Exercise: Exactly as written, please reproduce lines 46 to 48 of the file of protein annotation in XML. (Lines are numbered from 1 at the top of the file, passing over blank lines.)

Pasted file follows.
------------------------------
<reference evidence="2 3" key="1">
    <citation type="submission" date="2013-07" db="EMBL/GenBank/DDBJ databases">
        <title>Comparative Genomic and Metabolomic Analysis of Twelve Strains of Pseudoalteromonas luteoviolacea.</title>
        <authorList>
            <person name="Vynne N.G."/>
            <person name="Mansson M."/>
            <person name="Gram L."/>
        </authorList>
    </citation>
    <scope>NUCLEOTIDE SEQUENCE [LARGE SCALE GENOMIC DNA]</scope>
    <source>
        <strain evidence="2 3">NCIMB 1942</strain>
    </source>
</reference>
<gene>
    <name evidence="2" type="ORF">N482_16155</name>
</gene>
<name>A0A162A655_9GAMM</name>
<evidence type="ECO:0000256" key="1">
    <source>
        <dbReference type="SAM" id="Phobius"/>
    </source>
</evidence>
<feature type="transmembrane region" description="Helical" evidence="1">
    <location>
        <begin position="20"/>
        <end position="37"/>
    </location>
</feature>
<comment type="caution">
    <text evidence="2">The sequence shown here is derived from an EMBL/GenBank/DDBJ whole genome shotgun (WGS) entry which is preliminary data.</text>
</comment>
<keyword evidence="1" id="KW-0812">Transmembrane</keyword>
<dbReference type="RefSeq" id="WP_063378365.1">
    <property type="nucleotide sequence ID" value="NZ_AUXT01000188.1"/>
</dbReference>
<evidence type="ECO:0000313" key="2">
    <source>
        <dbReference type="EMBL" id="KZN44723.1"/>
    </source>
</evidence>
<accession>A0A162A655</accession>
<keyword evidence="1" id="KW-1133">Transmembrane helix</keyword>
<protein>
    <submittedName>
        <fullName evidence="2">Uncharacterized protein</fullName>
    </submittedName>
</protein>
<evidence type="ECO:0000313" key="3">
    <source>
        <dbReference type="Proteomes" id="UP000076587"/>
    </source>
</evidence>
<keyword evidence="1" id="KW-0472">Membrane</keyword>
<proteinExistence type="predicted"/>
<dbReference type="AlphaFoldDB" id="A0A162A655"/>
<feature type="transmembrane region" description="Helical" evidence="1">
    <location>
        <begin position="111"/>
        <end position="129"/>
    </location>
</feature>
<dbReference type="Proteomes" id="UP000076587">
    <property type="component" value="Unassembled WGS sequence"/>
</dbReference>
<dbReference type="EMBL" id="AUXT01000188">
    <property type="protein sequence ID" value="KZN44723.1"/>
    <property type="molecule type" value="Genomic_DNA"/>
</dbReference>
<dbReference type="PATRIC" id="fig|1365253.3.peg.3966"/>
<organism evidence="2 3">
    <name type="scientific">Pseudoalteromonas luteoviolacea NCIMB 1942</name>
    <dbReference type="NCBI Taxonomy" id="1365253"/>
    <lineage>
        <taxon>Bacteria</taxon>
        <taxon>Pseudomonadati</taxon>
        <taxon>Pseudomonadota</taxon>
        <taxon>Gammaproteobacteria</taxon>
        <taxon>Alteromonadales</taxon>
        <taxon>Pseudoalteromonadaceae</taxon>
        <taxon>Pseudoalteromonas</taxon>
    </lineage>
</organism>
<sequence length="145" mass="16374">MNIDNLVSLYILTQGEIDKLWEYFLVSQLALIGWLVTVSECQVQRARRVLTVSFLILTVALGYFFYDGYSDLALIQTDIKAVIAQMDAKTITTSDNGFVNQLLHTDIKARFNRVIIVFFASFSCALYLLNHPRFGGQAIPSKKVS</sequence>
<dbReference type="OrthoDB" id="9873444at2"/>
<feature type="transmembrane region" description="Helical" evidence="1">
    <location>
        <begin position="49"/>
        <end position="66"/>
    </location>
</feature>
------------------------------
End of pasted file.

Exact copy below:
        <fullName evidence="2">Uncharacterized protein</fullName>
    </submittedName>
</protein>